From St. Lucia to the streets of Toronto.
Kyle Gervacy – Kadeem Faustin’s Afrocentric-Asian fashion brand – is an opportunity to express his most authentic self. With a Virtual Fashion Week runway show coming up on October 21st, we caught up with Kadeem to learn more about his St. Lucian roots and how his mother inspired the birth of his brand.
When did you first know you were into fashion?
I knew I felt connected to fashion when I was 9 years old and desiring clothing that I couldn’t find in stores. The only way I satisfied that hunger was by sketching what I wanted to wear on a notepad or on the back of my school textbooks.
Tell us about growing up in St. Lucia. How did it influence your artistry?
Growing up in St. Lucia was an adventure. I lived where most people vacation. I have so many great memories there, regardless of the not so good ones. My siblings and I would always go on quests to discover something new, every day creating a space for our imagination to run wild.
I was also exposed to the arts at a young age. I danced with a company, sang with the youth choir, and performed with a drama program. And because of how cultured the St. Lucian people are, pleasing them with mediocrity is not an option. Doing things haphazardly would probably get you humiliated – “saloptay“ we would call it. Being your best is almost a requirement when pursuing a passion. If I were to choose one thing that influences my artistry out of the many, it’s that and the people.
What inspired you to launch your own fashion brand, Kyle Gervacy?
The inspiration was the passing of my mother and being a part of African Fashion Week. I was afforded the opportunity of meeting and working with some amazing designers at African Fashion Week that triggered my desire to be more me – to honour my mother and truly be someone I can look back one day and say I’m proud of what I did with my time. Kyle Gervacy offers me a place to be my authentic self and to share that self with the world.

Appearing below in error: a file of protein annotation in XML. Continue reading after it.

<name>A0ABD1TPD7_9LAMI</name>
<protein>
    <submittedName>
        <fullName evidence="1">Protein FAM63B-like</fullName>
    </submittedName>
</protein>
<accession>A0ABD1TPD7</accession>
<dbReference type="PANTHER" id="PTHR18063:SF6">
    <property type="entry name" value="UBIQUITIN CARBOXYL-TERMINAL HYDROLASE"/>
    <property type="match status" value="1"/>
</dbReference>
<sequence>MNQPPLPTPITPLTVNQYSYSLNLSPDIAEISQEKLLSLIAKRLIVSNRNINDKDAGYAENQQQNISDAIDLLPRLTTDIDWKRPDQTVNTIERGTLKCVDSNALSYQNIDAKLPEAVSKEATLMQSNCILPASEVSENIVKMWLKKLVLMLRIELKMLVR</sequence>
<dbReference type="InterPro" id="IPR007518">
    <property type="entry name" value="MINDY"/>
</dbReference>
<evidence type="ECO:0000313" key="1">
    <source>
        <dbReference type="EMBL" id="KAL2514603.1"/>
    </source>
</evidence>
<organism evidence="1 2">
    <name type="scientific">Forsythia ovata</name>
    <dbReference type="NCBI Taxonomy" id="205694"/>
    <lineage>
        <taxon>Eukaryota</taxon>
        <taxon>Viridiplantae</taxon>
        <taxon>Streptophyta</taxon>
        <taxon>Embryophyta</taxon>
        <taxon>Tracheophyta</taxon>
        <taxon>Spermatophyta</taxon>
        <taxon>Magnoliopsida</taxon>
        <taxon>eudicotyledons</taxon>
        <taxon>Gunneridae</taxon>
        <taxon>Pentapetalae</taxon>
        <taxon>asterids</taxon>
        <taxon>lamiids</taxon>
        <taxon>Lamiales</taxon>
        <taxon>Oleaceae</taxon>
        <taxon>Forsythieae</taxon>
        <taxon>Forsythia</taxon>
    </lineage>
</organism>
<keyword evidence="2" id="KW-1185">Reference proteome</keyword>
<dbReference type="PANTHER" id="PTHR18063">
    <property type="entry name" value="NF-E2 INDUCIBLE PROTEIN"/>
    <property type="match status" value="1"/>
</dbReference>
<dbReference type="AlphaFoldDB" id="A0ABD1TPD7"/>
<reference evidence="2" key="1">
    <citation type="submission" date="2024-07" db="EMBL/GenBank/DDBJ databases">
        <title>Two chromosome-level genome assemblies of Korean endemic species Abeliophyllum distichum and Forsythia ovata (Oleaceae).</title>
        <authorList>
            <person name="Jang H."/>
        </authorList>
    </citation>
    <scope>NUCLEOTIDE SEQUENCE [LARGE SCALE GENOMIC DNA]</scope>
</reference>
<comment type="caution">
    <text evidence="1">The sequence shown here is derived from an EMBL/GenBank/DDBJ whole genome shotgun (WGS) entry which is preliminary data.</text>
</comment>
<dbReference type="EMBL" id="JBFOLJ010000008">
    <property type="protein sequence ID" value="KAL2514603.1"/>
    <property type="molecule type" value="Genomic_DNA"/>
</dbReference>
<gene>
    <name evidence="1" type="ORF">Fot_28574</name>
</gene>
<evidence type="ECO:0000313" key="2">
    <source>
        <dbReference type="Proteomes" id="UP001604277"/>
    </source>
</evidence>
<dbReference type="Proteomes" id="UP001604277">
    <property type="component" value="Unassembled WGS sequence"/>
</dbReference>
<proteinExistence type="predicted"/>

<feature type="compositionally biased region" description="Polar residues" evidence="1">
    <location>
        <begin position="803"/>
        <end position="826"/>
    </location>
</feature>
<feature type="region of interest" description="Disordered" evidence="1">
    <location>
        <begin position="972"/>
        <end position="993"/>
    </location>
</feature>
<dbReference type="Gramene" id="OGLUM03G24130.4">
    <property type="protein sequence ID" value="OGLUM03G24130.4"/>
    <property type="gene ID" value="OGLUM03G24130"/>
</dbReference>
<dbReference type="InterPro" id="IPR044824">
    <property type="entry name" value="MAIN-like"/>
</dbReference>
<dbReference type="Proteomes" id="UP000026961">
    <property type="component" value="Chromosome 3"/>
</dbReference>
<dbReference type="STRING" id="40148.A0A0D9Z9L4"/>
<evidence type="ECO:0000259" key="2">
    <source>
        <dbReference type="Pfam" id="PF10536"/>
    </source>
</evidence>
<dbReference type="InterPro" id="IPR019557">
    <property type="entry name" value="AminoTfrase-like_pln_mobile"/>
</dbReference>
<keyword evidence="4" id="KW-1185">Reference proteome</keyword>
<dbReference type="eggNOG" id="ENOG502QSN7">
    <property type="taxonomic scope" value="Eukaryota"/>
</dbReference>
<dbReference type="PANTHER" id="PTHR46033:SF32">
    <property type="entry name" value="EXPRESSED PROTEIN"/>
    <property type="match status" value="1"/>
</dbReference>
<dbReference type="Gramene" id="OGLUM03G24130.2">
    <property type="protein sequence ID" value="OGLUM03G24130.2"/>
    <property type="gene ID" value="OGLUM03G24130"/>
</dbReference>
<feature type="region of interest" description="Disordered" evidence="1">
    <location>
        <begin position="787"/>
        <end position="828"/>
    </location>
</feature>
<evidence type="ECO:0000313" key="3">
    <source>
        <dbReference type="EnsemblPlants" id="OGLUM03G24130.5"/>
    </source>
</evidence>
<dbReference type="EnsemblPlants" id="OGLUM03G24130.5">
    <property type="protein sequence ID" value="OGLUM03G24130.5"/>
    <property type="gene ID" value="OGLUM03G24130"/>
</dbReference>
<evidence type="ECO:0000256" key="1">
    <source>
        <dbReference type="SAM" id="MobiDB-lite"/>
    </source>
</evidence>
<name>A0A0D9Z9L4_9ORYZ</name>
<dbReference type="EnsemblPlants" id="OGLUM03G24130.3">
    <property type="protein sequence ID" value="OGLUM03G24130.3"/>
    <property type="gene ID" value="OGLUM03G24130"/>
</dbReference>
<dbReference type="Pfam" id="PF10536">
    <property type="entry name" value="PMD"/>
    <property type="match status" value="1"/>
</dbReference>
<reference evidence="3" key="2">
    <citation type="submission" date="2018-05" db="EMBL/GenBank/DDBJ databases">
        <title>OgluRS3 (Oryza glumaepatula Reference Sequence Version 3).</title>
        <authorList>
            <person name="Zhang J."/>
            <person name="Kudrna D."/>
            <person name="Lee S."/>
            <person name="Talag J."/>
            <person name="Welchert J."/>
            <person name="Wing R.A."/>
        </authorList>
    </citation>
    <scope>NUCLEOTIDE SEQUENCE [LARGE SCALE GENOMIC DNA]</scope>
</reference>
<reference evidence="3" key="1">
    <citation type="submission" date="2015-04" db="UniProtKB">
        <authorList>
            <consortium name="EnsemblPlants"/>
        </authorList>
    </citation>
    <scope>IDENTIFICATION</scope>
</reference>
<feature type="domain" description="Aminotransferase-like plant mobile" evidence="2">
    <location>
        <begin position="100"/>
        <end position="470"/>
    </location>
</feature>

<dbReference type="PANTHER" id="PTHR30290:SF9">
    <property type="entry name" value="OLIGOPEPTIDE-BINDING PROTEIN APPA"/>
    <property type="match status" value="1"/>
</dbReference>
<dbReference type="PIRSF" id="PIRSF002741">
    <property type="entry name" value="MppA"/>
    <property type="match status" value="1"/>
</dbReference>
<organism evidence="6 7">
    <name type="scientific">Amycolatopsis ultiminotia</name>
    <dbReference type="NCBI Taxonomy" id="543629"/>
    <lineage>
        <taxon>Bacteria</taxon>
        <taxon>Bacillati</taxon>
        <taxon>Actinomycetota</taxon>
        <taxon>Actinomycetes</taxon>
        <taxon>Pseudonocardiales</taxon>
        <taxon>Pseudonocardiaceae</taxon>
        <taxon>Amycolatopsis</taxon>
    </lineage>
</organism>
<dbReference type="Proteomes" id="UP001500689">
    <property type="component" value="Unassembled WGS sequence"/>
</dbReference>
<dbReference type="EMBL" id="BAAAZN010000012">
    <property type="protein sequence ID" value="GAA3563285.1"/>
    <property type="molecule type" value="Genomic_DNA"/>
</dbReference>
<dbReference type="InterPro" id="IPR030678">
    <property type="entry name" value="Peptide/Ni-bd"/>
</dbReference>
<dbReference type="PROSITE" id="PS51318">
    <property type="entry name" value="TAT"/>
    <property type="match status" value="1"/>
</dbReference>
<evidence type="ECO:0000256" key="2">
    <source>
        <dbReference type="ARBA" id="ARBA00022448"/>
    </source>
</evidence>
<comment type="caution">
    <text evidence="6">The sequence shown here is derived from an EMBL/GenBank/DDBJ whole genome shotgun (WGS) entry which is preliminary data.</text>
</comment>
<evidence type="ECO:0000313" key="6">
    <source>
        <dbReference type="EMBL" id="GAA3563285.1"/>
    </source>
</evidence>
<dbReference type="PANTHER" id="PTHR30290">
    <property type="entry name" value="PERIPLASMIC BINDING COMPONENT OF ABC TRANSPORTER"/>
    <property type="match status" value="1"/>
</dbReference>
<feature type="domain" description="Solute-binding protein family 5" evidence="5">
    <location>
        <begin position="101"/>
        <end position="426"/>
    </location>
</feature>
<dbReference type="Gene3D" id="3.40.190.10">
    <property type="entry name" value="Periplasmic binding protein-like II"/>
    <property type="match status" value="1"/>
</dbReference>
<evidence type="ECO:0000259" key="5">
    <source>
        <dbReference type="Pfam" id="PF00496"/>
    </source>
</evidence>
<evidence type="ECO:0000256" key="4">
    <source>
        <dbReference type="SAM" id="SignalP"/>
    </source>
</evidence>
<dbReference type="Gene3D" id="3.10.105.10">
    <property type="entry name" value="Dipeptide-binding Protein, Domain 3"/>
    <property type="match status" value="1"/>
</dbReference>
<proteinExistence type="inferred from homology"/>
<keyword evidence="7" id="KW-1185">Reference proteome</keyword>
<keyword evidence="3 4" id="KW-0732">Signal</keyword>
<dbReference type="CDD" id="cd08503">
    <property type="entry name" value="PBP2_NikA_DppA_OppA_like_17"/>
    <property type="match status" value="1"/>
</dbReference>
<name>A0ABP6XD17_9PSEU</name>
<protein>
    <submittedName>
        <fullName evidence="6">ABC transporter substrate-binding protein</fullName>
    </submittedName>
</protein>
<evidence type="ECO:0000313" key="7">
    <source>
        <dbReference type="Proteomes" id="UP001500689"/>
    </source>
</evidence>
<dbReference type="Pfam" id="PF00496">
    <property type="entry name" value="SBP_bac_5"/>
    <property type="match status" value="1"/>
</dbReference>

What is the best piece of advice you ever received?
Be kind to everything and understand that where you are is just one of the stops to where you’re going.
How do you think this new wave of awareness and activism of the injustices in the black community will shape your industry?
I think it will encourage more people to buy and support black entrepreneurs and artists.
What is your mission in your career?
My mission is to never lose sight of who I am – to motivate, inspire, and be of service as much as I can. And to be empty when my expiration date arrives, as I would have used up every ounce of the gift I was given
Kyle Gervacy will have its own runway show at Virtual Fashion Week on October 21st. How has COVID affected both your brand and your preparation for the virtual show?
COVID provided an opportunity to breathe. I was getting so lost within the process that I was neglecting myself. The brand was more important.
As for the virtual show, it provides the opportunity to be a little more creative in the presentation aspect of my show, marrying all aspects of what truly makes me a creative.
What advice would you give to someone who wants to follow in your footsteps, especially being a person in the BIPOC community?
The advice I would offer is to just jump. Jump into who you are meant to be. Embrace your inner creativity. Find your inner motivation. Put your work out there, no matter how small the audience. And live within your gift because it truly makes room for you.